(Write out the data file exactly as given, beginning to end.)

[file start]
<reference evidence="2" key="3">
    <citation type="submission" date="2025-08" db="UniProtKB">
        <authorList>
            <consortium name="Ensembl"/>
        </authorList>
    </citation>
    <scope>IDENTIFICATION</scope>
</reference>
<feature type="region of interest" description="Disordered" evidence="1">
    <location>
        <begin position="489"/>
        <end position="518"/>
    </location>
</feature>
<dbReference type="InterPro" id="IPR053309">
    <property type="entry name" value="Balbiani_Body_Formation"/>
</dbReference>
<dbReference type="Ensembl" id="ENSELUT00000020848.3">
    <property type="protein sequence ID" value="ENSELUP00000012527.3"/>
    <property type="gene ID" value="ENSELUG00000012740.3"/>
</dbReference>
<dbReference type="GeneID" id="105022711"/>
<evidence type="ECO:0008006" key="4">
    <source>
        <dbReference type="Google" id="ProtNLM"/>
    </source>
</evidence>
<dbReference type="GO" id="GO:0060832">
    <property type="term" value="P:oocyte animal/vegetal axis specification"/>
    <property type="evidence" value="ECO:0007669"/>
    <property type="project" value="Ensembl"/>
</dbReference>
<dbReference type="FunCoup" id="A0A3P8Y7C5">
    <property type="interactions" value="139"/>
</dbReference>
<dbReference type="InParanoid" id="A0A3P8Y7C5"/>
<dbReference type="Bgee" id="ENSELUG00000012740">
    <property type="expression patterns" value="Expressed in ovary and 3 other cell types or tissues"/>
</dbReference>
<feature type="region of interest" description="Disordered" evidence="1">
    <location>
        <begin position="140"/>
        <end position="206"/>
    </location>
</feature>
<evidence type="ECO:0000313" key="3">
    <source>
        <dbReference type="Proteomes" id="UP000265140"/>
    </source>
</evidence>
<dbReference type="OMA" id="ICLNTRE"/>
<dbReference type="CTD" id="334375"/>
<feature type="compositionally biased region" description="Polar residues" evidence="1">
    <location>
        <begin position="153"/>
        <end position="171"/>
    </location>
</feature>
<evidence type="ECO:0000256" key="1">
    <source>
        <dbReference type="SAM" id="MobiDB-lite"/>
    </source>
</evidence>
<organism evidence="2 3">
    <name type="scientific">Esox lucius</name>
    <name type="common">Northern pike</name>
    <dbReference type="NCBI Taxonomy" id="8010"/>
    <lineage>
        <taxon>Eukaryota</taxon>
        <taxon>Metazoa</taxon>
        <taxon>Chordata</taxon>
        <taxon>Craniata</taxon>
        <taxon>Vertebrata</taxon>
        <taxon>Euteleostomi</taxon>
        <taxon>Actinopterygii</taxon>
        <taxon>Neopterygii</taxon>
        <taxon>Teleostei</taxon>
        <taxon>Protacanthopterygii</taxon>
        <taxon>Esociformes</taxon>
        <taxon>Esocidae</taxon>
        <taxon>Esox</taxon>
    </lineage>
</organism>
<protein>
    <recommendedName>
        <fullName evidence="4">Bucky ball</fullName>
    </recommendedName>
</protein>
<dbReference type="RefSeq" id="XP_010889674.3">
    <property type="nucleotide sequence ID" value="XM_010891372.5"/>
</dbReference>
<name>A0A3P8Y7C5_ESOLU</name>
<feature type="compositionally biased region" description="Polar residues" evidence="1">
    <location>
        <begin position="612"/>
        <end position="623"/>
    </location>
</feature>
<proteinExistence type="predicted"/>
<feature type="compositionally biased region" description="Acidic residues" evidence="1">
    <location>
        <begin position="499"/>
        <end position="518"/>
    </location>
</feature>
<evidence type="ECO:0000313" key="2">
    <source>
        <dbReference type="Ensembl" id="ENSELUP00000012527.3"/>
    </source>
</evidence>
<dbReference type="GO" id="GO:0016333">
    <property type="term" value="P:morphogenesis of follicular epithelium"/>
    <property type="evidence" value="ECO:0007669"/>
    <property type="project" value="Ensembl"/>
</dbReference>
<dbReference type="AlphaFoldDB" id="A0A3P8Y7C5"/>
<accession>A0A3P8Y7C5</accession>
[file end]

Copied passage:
<reference evidence="2" key="3">
    <citation type="submission" date="2025-08" db="UniProtKB">
        <authorList>
            <consortium name="Ensembl"/>
        </authorList>
    </citation>
    <scope>IDENTIFICATION</scope>
</reference>
<feature type="region of interest" description="Disordered" evidence="1">
    <location>
        <begin position="489"/>
        <end position="518"/>
    </location>
</feature>
<dbReference type="InterPro" id="IPR053309">
    <property type="entry name" value="Balbiani_Body_Formation"/>
</dbReference>
<dbReference type="Ensembl" id="ENSELUT00000020848.3">
    <property type="protein sequence ID" value="ENSELUP00000012527.3"/>
    <property type="gene ID" value="ENSELUG00000012740.3"/>
</dbReference>
<dbReference type="GeneID" id="105022711"/>
<evidence type="ECO:0008006" key="4">
    <source>
        <dbReference type="Google" id="ProtNLM"/>
    </source>
</evidence>
<dbReference type="GO" id="GO:0060832">
    <property type="term" value="P:oocyte animal/vegetal axis specification"/>
    <property type="evidence" value="ECO:0007669"/>
    <property type="project" value="Ensembl"/>
</dbReference>
<dbReference type="FunCoup" id="A0A3P8Y7C5">
    <property type="interactions" value="139"/>
</dbReference>
<dbReference type="InParanoid" id="A0A3P8Y7C5"/>
<dbReference type="Bgee" id="ENSELUG00000012740">
    <property type="expression patterns" value="Expressed in ovary and 3 other cell types or tissues"/>
</dbReference>
<feature type="region of interest" description="Disordered" evidence="1">
    <location>
        <begin position="140"/>
        <end position="206"/>
    </location>
</feature>
<evidence type="ECO:0000313" key="3">
    <source>
        <dbReference type="Proteomes" id="UP000265140"/>
    </source>
</evidence>
<dbReference type="OMA" id="ICLNTRE"/>
<dbReference type="CTD" id="334375"/>
<feature type="compositionally biased region" description="Polar residues" evidence="1">
    <location>
        <begin position="153"/>
        <end position="171"/>
    </location>
</feature>
<evidence type="ECO:0000256" key="1">
    <source>
        <dbReference type="SAM" id="MobiDB-lite"/>
    </source>
</evidence>
<organism evidence="2 3">
    <name type="scientific">Esox lucius</name>
    <name type="common">Northern pike</name>
    <dbReference type="NCBI Taxonomy" id="8010"/>
    <lineage>
        <taxon>Eukaryota</taxon>
        <taxon>Metazoa</taxon>
        <taxon>Chordata</taxon>
        <taxon>Craniata</taxon>
        <taxon>Vertebrata</taxon>
        <taxon>Euteleostomi</taxon>
        <taxon>Actinopterygii</taxon>
        <taxon>Neopterygii</taxon>
        <taxon>Teleostei</taxon>
        <taxon>Protacanthopterygii</taxon>
        <taxon>Esociformes</taxon>
        <taxon>Esocidae</taxon>
        <taxon>Esox</taxon>
    </lineage>
</organism>
<protein>
    <recommendedName>
        <fullName evidence="4">Bucky ball</fullName>
    </recommendedName>
</protein>
<dbReference type="RefSeq" id="XP_010889674.3">
    <property type="nucleotide sequence ID" value="XM_010891372.5"/>
</dbReference>
<name>A0A3P8Y7C5_ESOLU</name>
<feature type="compositionally biased region" description="Polar residues" evidence="1">
    <location>
        <begin position="612"/>
        <end position="623"/>
    </location>
</feature>
<proteinExistence type="predicted"/>
<feature type="compositionally biased region" description="Acidic residues" evidence="1">
    <location>
        <begin position="499"/>
        <end position="518"/>
    </location>
</feature>
<evidence type="ECO:0000313" key="2">
    <source>
        <dbReference type="Ensembl" id="ENSELUP00000012527.3"/>
    </source>
</evidence>
<dbReference type="GO" id="GO:0016333">
    <property type="term" value="P:morphogenesis of follicular epithelium"/>
    <property type="evidence" value="ECO:0007669"/>
    <property type="project" value="Ensembl"/>
</dbReference>
<dbReference type="AlphaFoldDB" id="A0A3P8Y7C5"/>
<accession>A0A3P8Y7C5</accession>